Location: Application Technology Research
Project Number: 5082-21000-001-079-S
Project Type: Non-Assistance Cooperative Agreement
Start Date: Sep 1, 2023
End Date: Aug 31, 2028
While the body of consumer research designed to inform marketing strategies in the green industry has been expanding in the past two decades, consumer attitudes, perceptions, and preferences continue to evolve. Thus, timely consumer research is one of the few mechanisms available to industry professionals who work in firms without the resources or ability to conduct their own consumer research. Much like production research, no one study can answer all questions. Thus, the following objectives are designed to substantially contribute to the current understanding of consumer behavior with regard to live plants, defined as both nursery (e.g. shrubs, trees, turfgrass) and floriculture crops (e.g. bedding plants, potted plants, herbaceous perennials, foliage): (1) To augment the existing body of consumer-related research through timely and diverse investigation of the gaps in information regarding attitudes, perceptions, preferences and live plant purchases. (2) To profile and quantify consumer segments (including current non-purchasers) to explore how purchasers differ from non-purchasers (e.g. demographic and attitudinal characteristics) and identify key barriers and concerns non-purchasers have about buying plants. (3) To explore the effectiveness of selected omnichannel merchandising strategies in the green industry supply chain by measuring transactional tendencies such as purchase channel and amount spent with regard to plant purchases and investigating the efficacy of diverse communication components (e.g. price, imagery, features/benefits) for their effects in stimulating purchases of live plants.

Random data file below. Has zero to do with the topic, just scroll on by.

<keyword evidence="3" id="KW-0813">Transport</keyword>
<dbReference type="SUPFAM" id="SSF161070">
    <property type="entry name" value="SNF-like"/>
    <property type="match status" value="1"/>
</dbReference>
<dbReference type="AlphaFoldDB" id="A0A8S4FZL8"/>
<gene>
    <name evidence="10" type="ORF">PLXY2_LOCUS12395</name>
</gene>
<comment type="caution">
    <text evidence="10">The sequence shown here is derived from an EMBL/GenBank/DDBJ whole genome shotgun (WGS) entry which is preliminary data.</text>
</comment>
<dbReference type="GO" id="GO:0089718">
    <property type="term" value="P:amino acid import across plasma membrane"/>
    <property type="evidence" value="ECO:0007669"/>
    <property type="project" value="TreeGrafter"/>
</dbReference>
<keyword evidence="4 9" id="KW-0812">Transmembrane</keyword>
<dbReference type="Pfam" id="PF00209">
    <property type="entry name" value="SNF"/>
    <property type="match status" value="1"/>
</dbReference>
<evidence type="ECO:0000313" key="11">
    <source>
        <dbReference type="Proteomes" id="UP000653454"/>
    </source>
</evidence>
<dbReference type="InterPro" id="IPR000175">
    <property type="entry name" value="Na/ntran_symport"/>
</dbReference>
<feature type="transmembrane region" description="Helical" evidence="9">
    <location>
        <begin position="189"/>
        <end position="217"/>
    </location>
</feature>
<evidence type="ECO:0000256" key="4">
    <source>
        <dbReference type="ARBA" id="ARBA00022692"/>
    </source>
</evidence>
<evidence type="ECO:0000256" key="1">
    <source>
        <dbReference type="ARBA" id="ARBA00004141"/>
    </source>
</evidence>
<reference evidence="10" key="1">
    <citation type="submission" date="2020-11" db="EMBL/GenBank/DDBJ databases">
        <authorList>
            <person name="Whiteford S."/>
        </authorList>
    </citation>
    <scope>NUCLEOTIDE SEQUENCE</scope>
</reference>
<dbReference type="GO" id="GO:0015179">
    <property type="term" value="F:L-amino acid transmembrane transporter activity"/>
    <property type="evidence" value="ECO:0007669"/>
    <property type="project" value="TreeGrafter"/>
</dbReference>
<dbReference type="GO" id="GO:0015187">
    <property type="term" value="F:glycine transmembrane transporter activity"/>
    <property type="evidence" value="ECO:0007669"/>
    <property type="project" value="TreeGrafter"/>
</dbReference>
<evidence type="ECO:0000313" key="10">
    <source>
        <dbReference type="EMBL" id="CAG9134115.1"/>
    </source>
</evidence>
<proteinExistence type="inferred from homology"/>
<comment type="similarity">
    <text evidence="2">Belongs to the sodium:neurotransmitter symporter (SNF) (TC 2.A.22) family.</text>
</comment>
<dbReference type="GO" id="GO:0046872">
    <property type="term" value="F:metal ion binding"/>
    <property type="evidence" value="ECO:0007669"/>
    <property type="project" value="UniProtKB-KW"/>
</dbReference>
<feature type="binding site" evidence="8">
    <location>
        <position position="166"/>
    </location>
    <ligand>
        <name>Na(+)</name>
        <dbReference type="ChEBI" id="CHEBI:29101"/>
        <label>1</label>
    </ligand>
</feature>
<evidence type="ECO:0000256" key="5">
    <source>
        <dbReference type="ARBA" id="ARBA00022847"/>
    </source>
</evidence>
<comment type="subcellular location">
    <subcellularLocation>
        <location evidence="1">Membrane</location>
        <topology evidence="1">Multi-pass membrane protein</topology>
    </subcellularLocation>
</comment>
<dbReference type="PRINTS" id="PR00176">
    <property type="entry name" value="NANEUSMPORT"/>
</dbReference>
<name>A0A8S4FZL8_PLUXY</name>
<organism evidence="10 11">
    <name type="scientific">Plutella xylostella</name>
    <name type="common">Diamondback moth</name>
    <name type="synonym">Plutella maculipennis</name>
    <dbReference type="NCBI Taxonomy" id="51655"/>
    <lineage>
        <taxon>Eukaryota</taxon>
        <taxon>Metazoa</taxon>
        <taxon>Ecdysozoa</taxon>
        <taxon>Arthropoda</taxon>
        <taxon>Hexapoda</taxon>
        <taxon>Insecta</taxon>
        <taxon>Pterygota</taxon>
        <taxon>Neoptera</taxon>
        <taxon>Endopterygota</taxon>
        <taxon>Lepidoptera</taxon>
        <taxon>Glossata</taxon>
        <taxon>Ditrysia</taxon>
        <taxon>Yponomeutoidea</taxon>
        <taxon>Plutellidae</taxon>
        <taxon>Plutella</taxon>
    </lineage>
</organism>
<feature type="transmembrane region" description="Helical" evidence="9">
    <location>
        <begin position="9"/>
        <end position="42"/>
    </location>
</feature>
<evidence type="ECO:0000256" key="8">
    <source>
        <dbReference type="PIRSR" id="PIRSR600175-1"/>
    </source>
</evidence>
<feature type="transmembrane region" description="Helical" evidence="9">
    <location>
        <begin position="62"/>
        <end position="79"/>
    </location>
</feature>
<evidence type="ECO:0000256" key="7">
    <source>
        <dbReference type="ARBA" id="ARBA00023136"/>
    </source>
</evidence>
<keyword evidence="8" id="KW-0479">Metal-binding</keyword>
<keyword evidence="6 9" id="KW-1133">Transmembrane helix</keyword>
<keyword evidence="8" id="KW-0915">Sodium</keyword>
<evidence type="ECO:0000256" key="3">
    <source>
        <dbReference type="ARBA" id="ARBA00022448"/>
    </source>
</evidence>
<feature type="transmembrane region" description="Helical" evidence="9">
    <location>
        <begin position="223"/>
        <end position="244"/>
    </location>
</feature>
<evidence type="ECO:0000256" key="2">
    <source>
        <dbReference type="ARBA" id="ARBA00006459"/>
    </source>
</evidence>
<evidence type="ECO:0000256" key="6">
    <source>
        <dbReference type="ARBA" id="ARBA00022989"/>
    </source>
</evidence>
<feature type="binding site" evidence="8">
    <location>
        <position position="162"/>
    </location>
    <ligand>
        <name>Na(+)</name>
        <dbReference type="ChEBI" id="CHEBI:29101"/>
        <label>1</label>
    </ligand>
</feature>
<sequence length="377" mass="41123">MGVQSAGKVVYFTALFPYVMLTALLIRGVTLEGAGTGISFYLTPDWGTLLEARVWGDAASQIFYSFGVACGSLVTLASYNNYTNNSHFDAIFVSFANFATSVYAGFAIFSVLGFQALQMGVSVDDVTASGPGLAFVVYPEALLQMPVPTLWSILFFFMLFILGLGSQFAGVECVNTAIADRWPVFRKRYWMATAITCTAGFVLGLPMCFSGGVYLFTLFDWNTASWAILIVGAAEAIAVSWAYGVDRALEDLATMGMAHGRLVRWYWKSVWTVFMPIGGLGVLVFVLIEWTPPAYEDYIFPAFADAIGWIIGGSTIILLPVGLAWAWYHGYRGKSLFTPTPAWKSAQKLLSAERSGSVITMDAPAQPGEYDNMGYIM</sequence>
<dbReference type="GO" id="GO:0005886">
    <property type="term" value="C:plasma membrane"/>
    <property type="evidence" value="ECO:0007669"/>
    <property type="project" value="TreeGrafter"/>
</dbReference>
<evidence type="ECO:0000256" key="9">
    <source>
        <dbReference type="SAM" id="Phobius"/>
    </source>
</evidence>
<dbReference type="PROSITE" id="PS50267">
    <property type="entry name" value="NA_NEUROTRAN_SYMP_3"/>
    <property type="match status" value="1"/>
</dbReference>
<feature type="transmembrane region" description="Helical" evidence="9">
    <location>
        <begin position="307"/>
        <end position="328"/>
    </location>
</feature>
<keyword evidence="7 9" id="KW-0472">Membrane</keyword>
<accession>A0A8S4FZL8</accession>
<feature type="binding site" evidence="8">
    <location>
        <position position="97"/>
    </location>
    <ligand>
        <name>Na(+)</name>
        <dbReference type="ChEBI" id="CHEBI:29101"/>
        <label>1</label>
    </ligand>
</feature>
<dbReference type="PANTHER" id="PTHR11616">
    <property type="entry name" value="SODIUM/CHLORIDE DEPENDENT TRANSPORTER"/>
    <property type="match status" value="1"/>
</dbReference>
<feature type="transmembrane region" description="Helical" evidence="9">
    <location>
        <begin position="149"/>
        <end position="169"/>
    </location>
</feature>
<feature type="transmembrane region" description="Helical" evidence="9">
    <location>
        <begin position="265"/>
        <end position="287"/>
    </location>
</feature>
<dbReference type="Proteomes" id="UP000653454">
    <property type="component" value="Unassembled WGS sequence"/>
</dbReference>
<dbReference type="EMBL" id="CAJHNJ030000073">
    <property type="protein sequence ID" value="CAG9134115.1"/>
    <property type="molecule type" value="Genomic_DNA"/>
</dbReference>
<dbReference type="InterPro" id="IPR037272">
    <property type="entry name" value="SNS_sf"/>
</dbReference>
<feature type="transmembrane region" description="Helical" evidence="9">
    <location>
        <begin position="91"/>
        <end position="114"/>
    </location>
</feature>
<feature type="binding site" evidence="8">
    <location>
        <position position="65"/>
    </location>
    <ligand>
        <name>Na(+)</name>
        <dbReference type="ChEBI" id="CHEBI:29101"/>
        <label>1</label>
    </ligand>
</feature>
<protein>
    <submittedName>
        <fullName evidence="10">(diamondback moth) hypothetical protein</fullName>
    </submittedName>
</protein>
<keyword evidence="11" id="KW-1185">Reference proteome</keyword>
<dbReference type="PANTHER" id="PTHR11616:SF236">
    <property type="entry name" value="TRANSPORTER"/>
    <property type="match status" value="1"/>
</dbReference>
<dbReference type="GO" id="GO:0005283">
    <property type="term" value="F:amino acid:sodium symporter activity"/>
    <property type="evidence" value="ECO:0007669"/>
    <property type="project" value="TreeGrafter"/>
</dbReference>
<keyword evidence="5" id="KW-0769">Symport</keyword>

Based on feedback from industry participants who have been interviewed and/or visited in the past 12 months for research priorities, we will focus on several aspects of supply chain modernization. In all cases, the team will review both technical feasibility from a horticulture science perspective and operational feasibility. We will evaluate economic costs and benefits [costs of goods sold (COGS), operating costs (OpEx), and capital investment costs (CapEx)] and return on investment (ROI). Usually, the comparison is between a benchmark system and one or more alternatives. All systems under comparison must face the same conditions, the same fixed costs, and only vary in explicitly specified components. the technique of partial budgeting examines only the effect of the proposed practice change, assuming all other aspects of the floriculture value chain remain unchanged. This is done by considering the physical changes associated with the alternatives being proposed and then determining the effects of these changes on the financial position of the business using, in this case, total costs of production as a proxy. The overall impacts will be evaluated by measuring four separate effects including: (1) added costs of production incurred by the use of alternative materials, cultural practices, and/or postproduction treatments; (2) added income resulting from increased levels of production and/or price premiums associated with higher quality crops; (3) costs savings realized through more efficient management practices or reduced inputs; and (4) income that may be lost when substituting one crop for another in the production system. When the development phase of the proposed practices extends to two or more years, it will be important to take into account the effect of delayed returns by using a net present value analysis to fully take into account the longer-term nature of any investment in capital equipment that may be necessary to implement some of the proposed changes in production or postproduction practices.